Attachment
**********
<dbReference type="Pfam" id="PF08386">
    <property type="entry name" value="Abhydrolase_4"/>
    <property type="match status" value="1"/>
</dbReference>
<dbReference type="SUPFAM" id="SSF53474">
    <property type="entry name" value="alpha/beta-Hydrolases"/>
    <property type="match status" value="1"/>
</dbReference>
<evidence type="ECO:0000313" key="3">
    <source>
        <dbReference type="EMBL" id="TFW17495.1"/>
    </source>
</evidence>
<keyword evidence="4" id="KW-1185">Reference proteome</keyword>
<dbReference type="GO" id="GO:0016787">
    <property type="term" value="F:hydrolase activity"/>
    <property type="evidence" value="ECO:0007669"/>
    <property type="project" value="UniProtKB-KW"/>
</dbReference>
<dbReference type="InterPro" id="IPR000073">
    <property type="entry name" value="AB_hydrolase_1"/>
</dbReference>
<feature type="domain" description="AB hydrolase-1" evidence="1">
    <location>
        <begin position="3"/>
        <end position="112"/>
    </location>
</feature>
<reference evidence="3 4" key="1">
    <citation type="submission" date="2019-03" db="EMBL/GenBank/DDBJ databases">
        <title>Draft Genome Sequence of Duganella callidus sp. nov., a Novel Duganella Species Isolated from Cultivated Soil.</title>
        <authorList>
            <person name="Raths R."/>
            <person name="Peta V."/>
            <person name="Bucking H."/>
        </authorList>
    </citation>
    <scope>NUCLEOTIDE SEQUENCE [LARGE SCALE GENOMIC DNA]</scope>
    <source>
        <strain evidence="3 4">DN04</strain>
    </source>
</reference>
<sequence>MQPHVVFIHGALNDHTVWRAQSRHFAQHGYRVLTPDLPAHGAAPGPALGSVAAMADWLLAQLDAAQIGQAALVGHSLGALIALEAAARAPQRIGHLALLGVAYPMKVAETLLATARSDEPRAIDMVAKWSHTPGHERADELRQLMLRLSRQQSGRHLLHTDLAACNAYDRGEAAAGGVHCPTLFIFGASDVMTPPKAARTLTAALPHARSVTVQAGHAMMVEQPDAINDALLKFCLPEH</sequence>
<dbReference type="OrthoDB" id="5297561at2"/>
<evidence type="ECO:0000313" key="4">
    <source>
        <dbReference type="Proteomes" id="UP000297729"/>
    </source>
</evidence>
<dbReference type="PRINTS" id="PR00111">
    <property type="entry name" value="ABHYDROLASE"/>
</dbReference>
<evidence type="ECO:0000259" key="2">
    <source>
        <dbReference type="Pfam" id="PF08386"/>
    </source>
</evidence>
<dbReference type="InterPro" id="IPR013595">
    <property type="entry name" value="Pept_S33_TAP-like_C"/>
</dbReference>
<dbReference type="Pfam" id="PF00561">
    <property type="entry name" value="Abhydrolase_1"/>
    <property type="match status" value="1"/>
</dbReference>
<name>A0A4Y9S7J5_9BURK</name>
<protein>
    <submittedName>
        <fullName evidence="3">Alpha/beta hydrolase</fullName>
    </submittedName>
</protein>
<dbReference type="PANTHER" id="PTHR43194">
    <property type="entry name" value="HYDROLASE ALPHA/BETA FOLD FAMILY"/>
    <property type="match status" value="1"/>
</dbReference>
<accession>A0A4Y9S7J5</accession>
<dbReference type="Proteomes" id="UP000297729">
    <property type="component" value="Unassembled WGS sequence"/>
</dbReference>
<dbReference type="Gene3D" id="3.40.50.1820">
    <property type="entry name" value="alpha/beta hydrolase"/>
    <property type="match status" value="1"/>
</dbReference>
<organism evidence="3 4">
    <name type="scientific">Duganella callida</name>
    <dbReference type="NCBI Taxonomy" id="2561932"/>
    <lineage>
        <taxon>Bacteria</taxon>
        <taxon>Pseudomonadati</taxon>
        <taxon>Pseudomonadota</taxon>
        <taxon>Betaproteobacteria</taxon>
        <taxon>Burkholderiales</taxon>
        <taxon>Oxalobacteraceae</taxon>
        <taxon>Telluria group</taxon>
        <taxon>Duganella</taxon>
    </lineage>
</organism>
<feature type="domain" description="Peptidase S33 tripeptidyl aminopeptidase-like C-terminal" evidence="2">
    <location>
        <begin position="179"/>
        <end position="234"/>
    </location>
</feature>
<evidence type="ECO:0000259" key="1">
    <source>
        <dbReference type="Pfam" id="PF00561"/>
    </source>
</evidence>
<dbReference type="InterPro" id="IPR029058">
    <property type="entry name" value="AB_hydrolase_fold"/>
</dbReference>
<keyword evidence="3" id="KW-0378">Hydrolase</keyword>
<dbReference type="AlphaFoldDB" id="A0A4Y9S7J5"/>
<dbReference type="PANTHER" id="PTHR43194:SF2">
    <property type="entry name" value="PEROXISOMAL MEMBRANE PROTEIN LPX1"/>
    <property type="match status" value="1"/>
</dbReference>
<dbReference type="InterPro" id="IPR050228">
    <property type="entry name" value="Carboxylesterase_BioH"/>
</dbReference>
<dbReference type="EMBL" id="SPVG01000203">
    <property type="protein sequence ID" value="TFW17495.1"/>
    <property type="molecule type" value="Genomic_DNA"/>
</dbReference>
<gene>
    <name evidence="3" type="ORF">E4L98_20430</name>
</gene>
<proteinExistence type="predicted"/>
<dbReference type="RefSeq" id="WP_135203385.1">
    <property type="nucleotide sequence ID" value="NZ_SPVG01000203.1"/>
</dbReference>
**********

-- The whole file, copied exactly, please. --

<dbReference type="Pfam" id="PF08386">
    <property type="entry name" value="Abhydrolase_4"/>
    <property type="match status" value="1"/>
</dbReference>
<dbReference type="SUPFAM" id="SSF53474">
    <property type="entry name" value="alpha/beta-Hydrolases"/>
    <property type="match status" value="1"/>
</dbReference>
<evidence type="ECO:0000313" key="3">
    <source>
        <dbReference type="EMBL" id="TFW17495.1"/>
    </source>
</evidence>
<keyword evidence="4" id="KW-1185">Reference proteome</keyword>
<dbReference type="GO" id="GO:0016787">
    <property type="term" value="F:hydrolase activity"/>
    <property type="evidence" value="ECO:0007669"/>
    <property type="project" value="UniProtKB-KW"/>
</dbReference>
<dbReference type="InterPro" id="IPR000073">
    <property type="entry name" value="AB_hydrolase_1"/>
</dbReference>
<feature type="domain" description="AB hydrolase-1" evidence="1">
    <location>
        <begin position="3"/>
        <end position="112"/>
    </location>
</feature>
<reference evidence="3 4" key="1">
    <citation type="submission" date="2019-03" db="EMBL/GenBank/DDBJ databases">
        <title>Draft Genome Sequence of Duganella callidus sp. nov., a Novel Duganella Species Isolated from Cultivated Soil.</title>
        <authorList>
            <person name="Raths R."/>
            <person name="Peta V."/>
            <person name="Bucking H."/>
        </authorList>
    </citation>
    <scope>NUCLEOTIDE SEQUENCE [LARGE SCALE GENOMIC DNA]</scope>
    <source>
        <strain evidence="3 4">DN04</strain>
    </source>
</reference>
<sequence>MQPHVVFIHGALNDHTVWRAQSRHFAQHGYRVLTPDLPAHGAAPGPALGSVAAMADWLLAQLDAAQIGQAALVGHSLGALIALEAAARAPQRIGHLALLGVAYPMKVAETLLATARSDEPRAIDMVAKWSHTPGHERADELRQLMLRLSRQQSGRHLLHTDLAACNAYDRGEAAAGGVHCPTLFIFGASDVMTPPKAARTLTAALPHARSVTVQAGHAMMVEQPDAINDALLKFCLPEH</sequence>
<dbReference type="OrthoDB" id="5297561at2"/>
<evidence type="ECO:0000313" key="4">
    <source>
        <dbReference type="Proteomes" id="UP000297729"/>
    </source>
</evidence>
<dbReference type="PRINTS" id="PR00111">
    <property type="entry name" value="ABHYDROLASE"/>
</dbReference>
<evidence type="ECO:0000259" key="2">
    <source>
        <dbReference type="Pfam" id="PF08386"/>
    </source>
</evidence>
<dbReference type="InterPro" id="IPR013595">
    <property type="entry name" value="Pept_S33_TAP-like_C"/>
</dbReference>
<dbReference type="Pfam" id="PF00561">
    <property type="entry name" value="Abhydrolase_1"/>
    <property type="match status" value="1"/>
</dbReference>
<name>A0A4Y9S7J5_9BURK</name>
<protein>
    <submittedName>
        <fullName evidence="3">Alpha/beta hydrolase</fullName>
    </submittedName>
</protein>
<dbReference type="PANTHER" id="PTHR43194">
    <property type="entry name" value="HYDROLASE ALPHA/BETA FOLD FAMILY"/>
    <property type="match status" value="1"/>
</dbReference>
<accession>A0A4Y9S7J5</accession>
<dbReference type="Proteomes" id="UP000297729">
    <property type="component" value="Unassembled WGS sequence"/>
</dbReference>
<dbReference type="Gene3D" id="3.40.50.1820">
    <property type="entry name" value="alpha/beta hydrolase"/>
    <property type="match status" value="1"/>
</dbReference>
<organism evidence="3 4">
    <name type="scientific">Duganella callida</name>
    <dbReference type="NCBI Taxonomy" id="2561932"/>
    <lineage>
        <taxon>Bacteria</taxon>
        <taxon>Pseudomonadati</taxon>
        <taxon>Pseudomonadota</taxon>
        <taxon>Betaproteobacteria</taxon>
        <taxon>Burkholderiales</taxon>
        <taxon>Oxalobacteraceae</taxon>
        <taxon>Telluria group</taxon>
        <taxon>Duganella</taxon>
    </lineage>
</organism>
<feature type="domain" description="Peptidase S33 tripeptidyl aminopeptidase-like C-terminal" evidence="2">
    <location>
        <begin position="179"/>
        <end position="234"/>
    </location>
</feature>
<evidence type="ECO:0000259" key="1">
    <source>
        <dbReference type="Pfam" id="PF00561"/>
    </source>
</evidence>
<dbReference type="InterPro" id="IPR029058">
    <property type="entry name" value="AB_hydrolase_fold"/>
</dbReference>
<keyword evidence="3" id="KW-0378">Hydrolase</keyword>
<dbReference type="AlphaFoldDB" id="A0A4Y9S7J5"/>
<dbReference type="PANTHER" id="PTHR43194:SF2">
    <property type="entry name" value="PEROXISOMAL MEMBRANE PROTEIN LPX1"/>
    <property type="match status" value="1"/>
</dbReference>
<dbReference type="InterPro" id="IPR050228">
    <property type="entry name" value="Carboxylesterase_BioH"/>
</dbReference>
<dbReference type="EMBL" id="SPVG01000203">
    <property type="protein sequence ID" value="TFW17495.1"/>
    <property type="molecule type" value="Genomic_DNA"/>
</dbReference>
<gene>
    <name evidence="3" type="ORF">E4L98_20430</name>
</gene>
<proteinExistence type="predicted"/>
<dbReference type="RefSeq" id="WP_135203385.1">
    <property type="nucleotide sequence ID" value="NZ_SPVG01000203.1"/>
</dbReference>